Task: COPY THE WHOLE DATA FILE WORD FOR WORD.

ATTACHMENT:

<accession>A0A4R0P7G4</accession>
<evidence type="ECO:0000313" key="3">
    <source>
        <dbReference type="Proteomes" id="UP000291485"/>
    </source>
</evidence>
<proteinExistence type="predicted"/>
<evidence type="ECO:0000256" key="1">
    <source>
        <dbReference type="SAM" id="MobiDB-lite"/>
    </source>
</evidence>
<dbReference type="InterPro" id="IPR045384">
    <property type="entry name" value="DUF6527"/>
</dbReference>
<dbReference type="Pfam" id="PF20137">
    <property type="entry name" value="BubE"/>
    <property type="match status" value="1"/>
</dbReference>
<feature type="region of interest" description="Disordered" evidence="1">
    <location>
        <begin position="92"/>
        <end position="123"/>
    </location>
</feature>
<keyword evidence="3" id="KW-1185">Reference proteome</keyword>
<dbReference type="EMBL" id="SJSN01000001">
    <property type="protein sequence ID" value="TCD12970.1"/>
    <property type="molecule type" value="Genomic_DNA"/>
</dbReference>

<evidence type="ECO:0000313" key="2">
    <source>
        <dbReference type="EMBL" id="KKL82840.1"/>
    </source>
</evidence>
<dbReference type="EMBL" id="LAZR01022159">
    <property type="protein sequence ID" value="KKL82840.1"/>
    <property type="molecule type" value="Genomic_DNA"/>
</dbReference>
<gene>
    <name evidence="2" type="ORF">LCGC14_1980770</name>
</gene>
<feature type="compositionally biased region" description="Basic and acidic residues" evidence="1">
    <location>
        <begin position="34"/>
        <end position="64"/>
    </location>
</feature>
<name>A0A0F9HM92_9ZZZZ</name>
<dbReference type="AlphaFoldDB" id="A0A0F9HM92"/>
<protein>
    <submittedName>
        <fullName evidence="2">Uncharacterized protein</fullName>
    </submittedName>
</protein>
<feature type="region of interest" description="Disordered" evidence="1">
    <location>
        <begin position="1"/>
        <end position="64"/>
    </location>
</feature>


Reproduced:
<accession>A0A4R0P7G4</accession>
<evidence type="ECO:0000313" key="3">
    <source>
        <dbReference type="Proteomes" id="UP000291485"/>
    </source>
</evidence>
<proteinExistence type="predicted"/>
<evidence type="ECO:0000256" key="1">
    <source>
        <dbReference type="SAM" id="MobiDB-lite"/>
    </source>
</evidence>
<dbReference type="InterPro" id="IPR045384">
    <property type="entry name" value="DUF6527"/>
</dbReference>
<dbReference type="Pfam" id="PF20137">
    <property type="entry name" value="BubE"/>
    <property type="match status" value="1"/>
</dbReference>
<feature type="region of interest" description="Disordered" evidence="1">
    <location>
        <begin position="92"/>
        <end position="123"/>
    </location>
</feature>
<keyword evidence="3" id="KW-1185">Reference proteome</keyword>
<dbReference type="EMBL" id="SJSN01000001">
    <property type="protein sequence ID" value="TCD12970.1"/>
    <property type="molecule type" value="Genomic_DNA"/>
</dbReference>

<evidence type="ECO:0000313" key="2">
    <source>
        <dbReference type="EMBL" id="KKL82840.1"/>
    </source>
</evidence>
<dbReference type="EMBL" id="LAZR01022159">
    <property type="protein sequence ID" value="KKL82840.1"/>
    <property type="molecule type" value="Genomic_DNA"/>
</dbReference>
<gene>
    <name evidence="2" type="ORF">LCGC14_1980770</name>
</gene>
<feature type="compositionally biased region" description="Basic and acidic residues" evidence="1">
    <location>
        <begin position="34"/>
        <end position="64"/>
    </location>
</feature>
<name>A0A0F9HM92_9ZZZZ</name>
<dbReference type="AlphaFoldDB" id="A0A0F9HM92"/>
<protein>
    <submittedName>
        <fullName evidence="2">Uncharacterized protein</fullName>
    </submittedName>
</protein>
<feature type="region of interest" description="Disordered" evidence="1">
    <location>
        <begin position="1"/>
        <end position="64"/>
    </location>
</feature>